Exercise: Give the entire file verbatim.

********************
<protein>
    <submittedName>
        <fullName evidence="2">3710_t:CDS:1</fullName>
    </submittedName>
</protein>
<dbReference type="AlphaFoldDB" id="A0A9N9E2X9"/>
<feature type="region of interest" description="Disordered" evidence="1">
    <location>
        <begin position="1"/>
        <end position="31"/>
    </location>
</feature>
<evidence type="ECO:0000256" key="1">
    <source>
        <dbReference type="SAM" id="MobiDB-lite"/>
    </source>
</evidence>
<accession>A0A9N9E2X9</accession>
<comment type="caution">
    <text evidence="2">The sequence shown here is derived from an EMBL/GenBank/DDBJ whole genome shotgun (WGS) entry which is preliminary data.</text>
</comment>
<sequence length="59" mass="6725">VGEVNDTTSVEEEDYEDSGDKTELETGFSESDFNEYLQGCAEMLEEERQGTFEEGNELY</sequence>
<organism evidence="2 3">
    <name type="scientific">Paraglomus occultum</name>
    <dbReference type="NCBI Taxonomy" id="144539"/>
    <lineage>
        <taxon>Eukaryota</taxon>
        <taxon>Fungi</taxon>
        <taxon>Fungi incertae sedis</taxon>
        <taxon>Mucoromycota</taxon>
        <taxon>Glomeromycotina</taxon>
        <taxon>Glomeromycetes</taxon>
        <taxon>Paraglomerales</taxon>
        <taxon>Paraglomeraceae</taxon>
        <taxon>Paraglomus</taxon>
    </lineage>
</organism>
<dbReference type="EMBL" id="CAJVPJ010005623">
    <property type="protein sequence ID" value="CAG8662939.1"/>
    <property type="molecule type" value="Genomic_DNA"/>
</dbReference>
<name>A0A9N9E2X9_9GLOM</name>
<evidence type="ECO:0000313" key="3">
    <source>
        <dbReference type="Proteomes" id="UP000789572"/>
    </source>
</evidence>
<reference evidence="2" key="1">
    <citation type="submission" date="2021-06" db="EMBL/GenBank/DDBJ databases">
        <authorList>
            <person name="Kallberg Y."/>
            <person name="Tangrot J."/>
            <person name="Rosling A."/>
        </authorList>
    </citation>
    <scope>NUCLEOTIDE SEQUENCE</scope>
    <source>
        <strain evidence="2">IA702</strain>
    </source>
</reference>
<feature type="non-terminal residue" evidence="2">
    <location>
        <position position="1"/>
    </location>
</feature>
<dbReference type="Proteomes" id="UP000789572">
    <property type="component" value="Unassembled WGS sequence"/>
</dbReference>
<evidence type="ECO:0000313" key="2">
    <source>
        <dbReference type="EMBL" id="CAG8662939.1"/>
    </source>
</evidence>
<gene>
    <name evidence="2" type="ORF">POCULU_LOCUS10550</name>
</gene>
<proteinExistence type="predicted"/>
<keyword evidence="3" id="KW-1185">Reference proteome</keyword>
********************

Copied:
<protein>
    <submittedName>
        <fullName evidence="2">3710_t:CDS:1</fullName>
    </submittedName>
</protein>
<dbReference type="AlphaFoldDB" id="A0A9N9E2X9"/>
<feature type="region of interest" description="Disordered" evidence="1">
    <location>
        <begin position="1"/>
        <end position="31"/>
    </location>
</feature>
<evidence type="ECO:0000256" key="1">
    <source>
        <dbReference type="SAM" id="MobiDB-lite"/>
    </source>
</evidence>
<accession>A0A9N9E2X9</accession>
<comment type="caution">
    <text evidence="2">The sequence shown here is derived from an EMBL/GenBank/DDBJ whole genome shotgun (WGS) entry which is preliminary data.</text>
</comment>
<sequence length="59" mass="6725">VGEVNDTTSVEEEDYEDSGDKTELETGFSESDFNEYLQGCAEMLEEERQGTFEEGNELY</sequence>
<organism evidence="2 3">
    <name type="scientific">Paraglomus occultum</name>
    <dbReference type="NCBI Taxonomy" id="144539"/>
    <lineage>
        <taxon>Eukaryota</taxon>
        <taxon>Fungi</taxon>
        <taxon>Fungi incertae sedis</taxon>
        <taxon>Mucoromycota</taxon>
        <taxon>Glomeromycotina</taxon>
        <taxon>Glomeromycetes</taxon>
        <taxon>Paraglomerales</taxon>
        <taxon>Paraglomeraceae</taxon>
        <taxon>Paraglomus</taxon>
    </lineage>
</organism>
<dbReference type="EMBL" id="CAJVPJ010005623">
    <property type="protein sequence ID" value="CAG8662939.1"/>
    <property type="molecule type" value="Genomic_DNA"/>
</dbReference>
<name>A0A9N9E2X9_9GLOM</name>
<evidence type="ECO:0000313" key="3">
    <source>
        <dbReference type="Proteomes" id="UP000789572"/>
    </source>
</evidence>
<reference evidence="2" key="1">
    <citation type="submission" date="2021-06" db="EMBL/GenBank/DDBJ databases">
        <authorList>
            <person name="Kallberg Y."/>
            <person name="Tangrot J."/>
            <person name="Rosling A."/>
        </authorList>
    </citation>
    <scope>NUCLEOTIDE SEQUENCE</scope>
    <source>
        <strain evidence="2">IA702</strain>
    </source>
</reference>
<feature type="non-terminal residue" evidence="2">
    <location>
        <position position="1"/>
    </location>
</feature>
<dbReference type="Proteomes" id="UP000789572">
    <property type="component" value="Unassembled WGS sequence"/>
</dbReference>
<evidence type="ECO:0000313" key="2">
    <source>
        <dbReference type="EMBL" id="CAG8662939.1"/>
    </source>
</evidence>
<gene>
    <name evidence="2" type="ORF">POCULU_LOCUS10550</name>
</gene>
<proteinExistence type="predicted"/>
<keyword evidence="3" id="KW-1185">Reference proteome</keyword>